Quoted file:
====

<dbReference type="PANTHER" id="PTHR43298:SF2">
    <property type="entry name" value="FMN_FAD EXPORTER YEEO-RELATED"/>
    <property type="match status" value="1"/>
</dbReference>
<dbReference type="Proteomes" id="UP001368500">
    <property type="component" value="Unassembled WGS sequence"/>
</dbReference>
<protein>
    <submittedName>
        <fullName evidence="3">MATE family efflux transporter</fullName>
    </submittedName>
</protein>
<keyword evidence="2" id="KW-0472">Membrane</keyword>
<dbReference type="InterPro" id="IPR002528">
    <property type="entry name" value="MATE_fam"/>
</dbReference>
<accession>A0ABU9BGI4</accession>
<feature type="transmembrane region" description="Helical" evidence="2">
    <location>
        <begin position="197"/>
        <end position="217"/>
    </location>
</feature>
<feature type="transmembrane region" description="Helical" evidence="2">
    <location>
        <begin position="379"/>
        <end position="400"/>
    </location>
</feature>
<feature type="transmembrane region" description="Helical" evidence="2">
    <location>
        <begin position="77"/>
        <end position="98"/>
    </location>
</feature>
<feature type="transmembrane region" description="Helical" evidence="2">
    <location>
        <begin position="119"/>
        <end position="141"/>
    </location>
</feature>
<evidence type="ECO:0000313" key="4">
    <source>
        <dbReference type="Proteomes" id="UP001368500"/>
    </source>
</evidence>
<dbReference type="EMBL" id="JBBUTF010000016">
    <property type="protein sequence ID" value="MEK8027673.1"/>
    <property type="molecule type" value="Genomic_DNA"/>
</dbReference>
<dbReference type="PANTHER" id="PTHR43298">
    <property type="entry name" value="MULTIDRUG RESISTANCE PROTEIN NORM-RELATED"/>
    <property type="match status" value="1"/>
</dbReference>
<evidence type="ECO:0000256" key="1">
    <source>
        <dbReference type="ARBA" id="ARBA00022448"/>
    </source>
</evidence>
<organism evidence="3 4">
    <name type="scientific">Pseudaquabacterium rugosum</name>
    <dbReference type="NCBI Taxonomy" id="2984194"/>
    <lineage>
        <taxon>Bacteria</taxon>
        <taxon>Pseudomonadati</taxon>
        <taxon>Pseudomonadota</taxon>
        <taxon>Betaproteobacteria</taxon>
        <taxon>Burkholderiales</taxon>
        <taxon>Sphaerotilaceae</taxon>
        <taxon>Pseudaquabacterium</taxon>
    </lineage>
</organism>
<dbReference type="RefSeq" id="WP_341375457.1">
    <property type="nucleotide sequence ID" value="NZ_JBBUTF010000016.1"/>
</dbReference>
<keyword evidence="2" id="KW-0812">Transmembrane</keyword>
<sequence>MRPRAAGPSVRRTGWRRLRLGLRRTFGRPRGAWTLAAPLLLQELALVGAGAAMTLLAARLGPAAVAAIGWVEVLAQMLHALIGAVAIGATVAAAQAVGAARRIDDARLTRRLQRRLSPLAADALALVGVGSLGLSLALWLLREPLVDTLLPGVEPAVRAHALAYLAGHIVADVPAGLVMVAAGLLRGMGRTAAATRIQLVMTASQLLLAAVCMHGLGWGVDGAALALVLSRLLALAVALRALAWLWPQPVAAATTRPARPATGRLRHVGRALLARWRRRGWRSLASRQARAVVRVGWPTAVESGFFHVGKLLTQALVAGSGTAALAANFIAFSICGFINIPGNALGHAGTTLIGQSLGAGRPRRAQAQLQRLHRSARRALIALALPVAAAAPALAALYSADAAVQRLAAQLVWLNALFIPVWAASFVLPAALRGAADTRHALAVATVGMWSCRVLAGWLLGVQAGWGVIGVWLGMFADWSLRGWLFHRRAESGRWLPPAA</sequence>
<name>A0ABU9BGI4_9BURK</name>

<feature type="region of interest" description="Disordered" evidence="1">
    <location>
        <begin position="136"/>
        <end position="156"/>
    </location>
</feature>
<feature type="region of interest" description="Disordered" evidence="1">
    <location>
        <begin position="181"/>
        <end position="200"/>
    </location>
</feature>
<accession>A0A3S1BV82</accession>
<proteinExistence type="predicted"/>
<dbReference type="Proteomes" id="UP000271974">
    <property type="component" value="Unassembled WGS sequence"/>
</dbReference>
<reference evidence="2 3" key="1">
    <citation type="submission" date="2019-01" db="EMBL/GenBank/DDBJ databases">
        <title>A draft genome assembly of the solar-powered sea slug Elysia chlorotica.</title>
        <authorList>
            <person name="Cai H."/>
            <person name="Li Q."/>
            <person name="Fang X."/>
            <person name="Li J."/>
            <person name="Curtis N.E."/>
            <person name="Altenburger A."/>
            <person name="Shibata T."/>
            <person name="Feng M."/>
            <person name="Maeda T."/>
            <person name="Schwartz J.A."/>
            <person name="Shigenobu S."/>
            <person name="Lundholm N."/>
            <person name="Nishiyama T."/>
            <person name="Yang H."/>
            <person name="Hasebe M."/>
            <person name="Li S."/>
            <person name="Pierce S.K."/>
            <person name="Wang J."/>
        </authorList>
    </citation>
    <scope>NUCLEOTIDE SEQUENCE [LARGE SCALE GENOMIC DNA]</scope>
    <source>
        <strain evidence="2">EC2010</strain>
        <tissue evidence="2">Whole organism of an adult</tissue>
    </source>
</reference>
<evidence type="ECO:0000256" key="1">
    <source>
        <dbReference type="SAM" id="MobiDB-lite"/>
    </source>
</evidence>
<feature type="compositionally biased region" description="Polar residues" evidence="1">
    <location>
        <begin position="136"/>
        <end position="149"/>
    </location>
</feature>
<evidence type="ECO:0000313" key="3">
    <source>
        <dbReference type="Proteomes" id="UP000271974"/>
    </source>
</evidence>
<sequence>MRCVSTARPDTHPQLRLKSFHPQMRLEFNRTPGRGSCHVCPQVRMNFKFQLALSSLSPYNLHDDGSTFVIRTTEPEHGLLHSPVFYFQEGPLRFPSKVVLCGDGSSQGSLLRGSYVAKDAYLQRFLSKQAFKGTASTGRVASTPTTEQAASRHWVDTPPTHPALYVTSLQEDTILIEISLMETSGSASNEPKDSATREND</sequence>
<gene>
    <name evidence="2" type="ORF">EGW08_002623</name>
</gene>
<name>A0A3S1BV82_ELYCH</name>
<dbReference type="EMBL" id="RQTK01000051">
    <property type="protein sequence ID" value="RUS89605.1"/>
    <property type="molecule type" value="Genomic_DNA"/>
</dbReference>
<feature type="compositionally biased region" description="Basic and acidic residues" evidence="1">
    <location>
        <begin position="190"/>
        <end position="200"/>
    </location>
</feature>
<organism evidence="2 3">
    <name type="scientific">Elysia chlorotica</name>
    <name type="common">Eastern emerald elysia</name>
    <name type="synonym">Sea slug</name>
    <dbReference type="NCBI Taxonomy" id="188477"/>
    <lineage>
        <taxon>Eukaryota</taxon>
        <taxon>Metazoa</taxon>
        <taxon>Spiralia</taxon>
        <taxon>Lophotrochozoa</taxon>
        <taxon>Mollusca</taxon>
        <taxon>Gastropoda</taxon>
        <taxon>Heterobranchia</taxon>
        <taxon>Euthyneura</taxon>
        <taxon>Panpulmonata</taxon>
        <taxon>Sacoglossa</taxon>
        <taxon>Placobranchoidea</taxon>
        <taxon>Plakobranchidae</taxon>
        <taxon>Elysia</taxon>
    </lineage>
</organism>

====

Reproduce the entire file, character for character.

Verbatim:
<dbReference type="PANTHER" id="PTHR43298:SF2">
    <property type="entry name" value="FMN_FAD EXPORTER YEEO-RELATED"/>
    <property type="match status" value="1"/>
</dbReference>
<dbReference type="Proteomes" id="UP001368500">
    <property type="component" value="Unassembled WGS sequence"/>
</dbReference>
<protein>
    <submittedName>
        <fullName evidence="3">MATE family efflux transporter</fullName>
    </submittedName>
</protein>
<keyword evidence="2" id="KW-0472">Membrane</keyword>
<dbReference type="InterPro" id="IPR002528">
    <property type="entry name" value="MATE_fam"/>
</dbReference>
<accession>A0ABU9BGI4</accession>
<feature type="transmembrane region" description="Helical" evidence="2">
    <location>
        <begin position="197"/>
        <end position="217"/>
    </location>
</feature>
<feature type="transmembrane region" description="Helical" evidence="2">
    <location>
        <begin position="379"/>
        <end position="400"/>
    </location>
</feature>
<feature type="transmembrane region" description="Helical" evidence="2">
    <location>
        <begin position="77"/>
        <end position="98"/>
    </location>
</feature>
<feature type="transmembrane region" description="Helical" evidence="2">
    <location>
        <begin position="119"/>
        <end position="141"/>
    </location>
</feature>
<evidence type="ECO:0000313" key="4">
    <source>
        <dbReference type="Proteomes" id="UP001368500"/>
    </source>
</evidence>
<dbReference type="EMBL" id="JBBUTF010000016">
    <property type="protein sequence ID" value="MEK8027673.1"/>
    <property type="molecule type" value="Genomic_DNA"/>
</dbReference>
<dbReference type="PANTHER" id="PTHR43298">
    <property type="entry name" value="MULTIDRUG RESISTANCE PROTEIN NORM-RELATED"/>
    <property type="match status" value="1"/>
</dbReference>
<evidence type="ECO:0000256" key="1">
    <source>
        <dbReference type="ARBA" id="ARBA00022448"/>
    </source>
</evidence>
<organism evidence="3 4">
    <name type="scientific">Pseudaquabacterium rugosum</name>
    <dbReference type="NCBI Taxonomy" id="2984194"/>
    <lineage>
        <taxon>Bacteria</taxon>
        <taxon>Pseudomonadati</taxon>
        <taxon>Pseudomonadota</taxon>
        <taxon>Betaproteobacteria</taxon>
        <taxon>Burkholderiales</taxon>
        <taxon>Sphaerotilaceae</taxon>
        <taxon>Pseudaquabacterium</taxon>
    </lineage>
</organism>
<dbReference type="RefSeq" id="WP_341375457.1">
    <property type="nucleotide sequence ID" value="NZ_JBBUTF010000016.1"/>
</dbReference>
<keyword evidence="2" id="KW-0812">Transmembrane</keyword>
<sequence>MRPRAAGPSVRRTGWRRLRLGLRRTFGRPRGAWTLAAPLLLQELALVGAGAAMTLLAARLGPAAVAAIGWVEVLAQMLHALIGAVAIGATVAAAQAVGAARRIDDARLTRRLQRRLSPLAADALALVGVGSLGLSLALWLLREPLVDTLLPGVEPAVRAHALAYLAGHIVADVPAGLVMVAAGLLRGMGRTAAATRIQLVMTASQLLLAAVCMHGLGWGVDGAALALVLSRLLALAVALRALAWLWPQPVAAATTRPARPATGRLRHVGRALLARWRRRGWRSLASRQARAVVRVGWPTAVESGFFHVGKLLTQALVAGSGTAALAANFIAFSICGFINIPGNALGHAGTTLIGQSLGAGRPRRAQAQLQRLHRSARRALIALALPVAAAAPALAALYSADAAVQRLAAQLVWLNALFIPVWAASFVLPAALRGAADTRHALAVATVGMWSCRVLAGWLLGVQAGWGVIGVWLGMFADWSLRGWLFHRRAESGRWLPPAA</sequence>
<name>A0ABU9BGI4_9BURK</name>

<feature type="region of interest" description="Disordered" evidence="1">
    <location>
        <begin position="136"/>
        <end position="156"/>
    </location>
</feature>
<feature type="region of interest" description="Disordered" evidence="1">
    <location>
        <begin position="181"/>
        <end position="200"/>
    </location>
</feature>
<accession>A0A3S1BV82</accession>
<proteinExistence type="predicted"/>
<dbReference type="Proteomes" id="UP000271974">
    <property type="component" value="Unassembled WGS sequence"/>
</dbReference>
<reference evidence="2 3" key="1">
    <citation type="submission" date="2019-01" db="EMBL/GenBank/DDBJ databases">
        <title>A draft genome assembly of the solar-powered sea slug Elysia chlorotica.</title>
        <authorList>
            <person name="Cai H."/>
            <person name="Li Q."/>
            <person name="Fang X."/>
            <person name="Li J."/>
            <person name="Curtis N.E."/>
            <person name="Altenburger A."/>
            <person name="Shibata T."/>
            <person name="Feng M."/>
            <person name="Maeda T."/>
            <person name="Schwartz J.A."/>
            <person name="Shigenobu S."/>
            <person name="Lundholm N."/>
            <person name="Nishiyama T."/>
            <person name="Yang H."/>
            <person name="Hasebe M."/>
            <person name="Li S."/>
            <person name="Pierce S.K."/>
            <person name="Wang J."/>
        </authorList>
    </citation>
    <scope>NUCLEOTIDE SEQUENCE [LARGE SCALE GENOMIC DNA]</scope>
    <source>
        <strain evidence="2">EC2010</strain>
        <tissue evidence="2">Whole organism of an adult</tissue>
    </source>
</reference>
<evidence type="ECO:0000256" key="1">
    <source>
        <dbReference type="SAM" id="MobiDB-lite"/>
    </source>
</evidence>
<feature type="compositionally biased region" description="Polar residues" evidence="1">
    <location>
        <begin position="136"/>
        <end position="149"/>
    </location>
</feature>
<evidence type="ECO:0000313" key="3">
    <source>
        <dbReference type="Proteomes" id="UP000271974"/>
    </source>
</evidence>
<sequence>MRCVSTARPDTHPQLRLKSFHPQMRLEFNRTPGRGSCHVCPQVRMNFKFQLALSSLSPYNLHDDGSTFVIRTTEPEHGLLHSPVFYFQEGPLRFPSKVVLCGDGSSQGSLLRGSYVAKDAYLQRFLSKQAFKGTASTGRVASTPTTEQAASRHWVDTPPTHPALYVTSLQEDTILIEISLMETSGSASNEPKDSATREND</sequence>
<gene>
    <name evidence="2" type="ORF">EGW08_002623</name>
</gene>
<name>A0A3S1BV82_ELYCH</name>
<dbReference type="EMBL" id="RQTK01000051">
    <property type="protein sequence ID" value="RUS89605.1"/>
    <property type="molecule type" value="Genomic_DNA"/>
</dbReference>
<feature type="compositionally biased region" description="Basic and acidic residues" evidence="1">
    <location>
        <begin position="190"/>
        <end position="200"/>
    </location>
</feature>
<organism evidence="2 3">
    <name type="scientific">Elysia chlorotica</name>
    <name type="common">Eastern emerald elysia</name>
    <name type="synonym">Sea slug</name>
    <dbReference type="NCBI Taxonomy" id="188477"/>
    <lineage>
        <taxon>Eukaryota</taxon>
        <taxon>Metazoa</taxon>
        <taxon>Spiralia</taxon>
        <taxon>Lophotrochozoa</taxon>
        <taxon>Mollusca</taxon>
        <taxon>Gastropoda</taxon>
        <taxon>Heterobranchia</taxon>
        <taxon>Euthyneura</taxon>
        <taxon>Panpulmonata</taxon>
        <taxon>Sacoglossa</taxon>
        <taxon>Placobranchoidea</taxon>
        <taxon>Plakobranchidae</taxon>
        <taxon>Elysia</taxon>
    </lineage>
</organism>